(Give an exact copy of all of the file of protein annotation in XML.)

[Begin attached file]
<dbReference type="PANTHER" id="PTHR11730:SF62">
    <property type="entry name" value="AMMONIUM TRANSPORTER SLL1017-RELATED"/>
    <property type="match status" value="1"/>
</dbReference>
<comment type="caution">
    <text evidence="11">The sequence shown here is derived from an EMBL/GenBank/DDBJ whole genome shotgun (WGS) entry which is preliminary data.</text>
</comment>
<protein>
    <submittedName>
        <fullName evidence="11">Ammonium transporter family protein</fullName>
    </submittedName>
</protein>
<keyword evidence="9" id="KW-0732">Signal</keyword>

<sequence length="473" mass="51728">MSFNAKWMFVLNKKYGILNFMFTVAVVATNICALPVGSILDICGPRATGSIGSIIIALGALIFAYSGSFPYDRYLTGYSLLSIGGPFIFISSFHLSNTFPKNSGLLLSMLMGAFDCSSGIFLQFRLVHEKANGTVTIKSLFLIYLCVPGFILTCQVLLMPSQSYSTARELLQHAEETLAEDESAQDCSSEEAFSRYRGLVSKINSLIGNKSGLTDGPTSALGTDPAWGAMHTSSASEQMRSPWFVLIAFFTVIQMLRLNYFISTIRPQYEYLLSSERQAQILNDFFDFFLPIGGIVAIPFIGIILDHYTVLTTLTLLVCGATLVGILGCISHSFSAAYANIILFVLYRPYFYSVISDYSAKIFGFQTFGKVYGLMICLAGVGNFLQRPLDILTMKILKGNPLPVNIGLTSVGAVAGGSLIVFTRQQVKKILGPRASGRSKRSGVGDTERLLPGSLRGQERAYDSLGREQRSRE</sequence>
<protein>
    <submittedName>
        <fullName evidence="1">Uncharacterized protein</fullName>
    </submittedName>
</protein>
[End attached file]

<dbReference type="PANTHER" id="PTHR11730:SF62">
    <property type="entry name" value="AMMONIUM TRANSPORTER SLL1017-RELATED"/>
    <property type="match status" value="1"/>
</dbReference>
<comment type="caution">
    <text evidence="11">The sequence shown here is derived from an EMBL/GenBank/DDBJ whole genome shotgun (WGS) entry which is preliminary data.</text>
</comment>
<protein>
    <submittedName>
        <fullName evidence="11">Ammonium transporter family protein</fullName>
    </submittedName>
</protein>
<keyword evidence="9" id="KW-0732">Signal</keyword>

<sequence length="473" mass="51728">MSFNAKWMFVLNKKYGILNFMFTVAVVATNICALPVGSILDICGPRATGSIGSIIIALGALIFAYSGSFPYDRYLTGYSLLSIGGPFIFISSFHLSNTFPKNSGLLLSMLMGAFDCSSGIFLQFRLVHEKANGTVTIKSLFLIYLCVPGFILTCQVLLMPSQSYSTARELLQHAEETLAEDESAQDCSSEEAFSRYRGLVSKINSLIGNKSGLTDGPTSALGTDPAWGAMHTSSASEQMRSPWFVLIAFFTVIQMLRLNYFISTIRPQYEYLLSSERQAQILNDFFDFFLPIGGIVAIPFIGIILDHYTVLTTLTLLVCGATLVGILGCISHSFSAAYANIILFVLYRPYFYSVISDYSAKIFGFQTFGKVYGLMICLAGVGNFLQRPLDILTMKILKGNPLPVNIGLTSVGAVAGGSLIVFTRQQVKKILGPRASGRSKRSGVGDTERLLPGSLRGQERAYDSLGREQRSRE</sequence>
<protein>
    <submittedName>
        <fullName evidence="1">Uncharacterized protein</fullName>
    </submittedName>
</protein>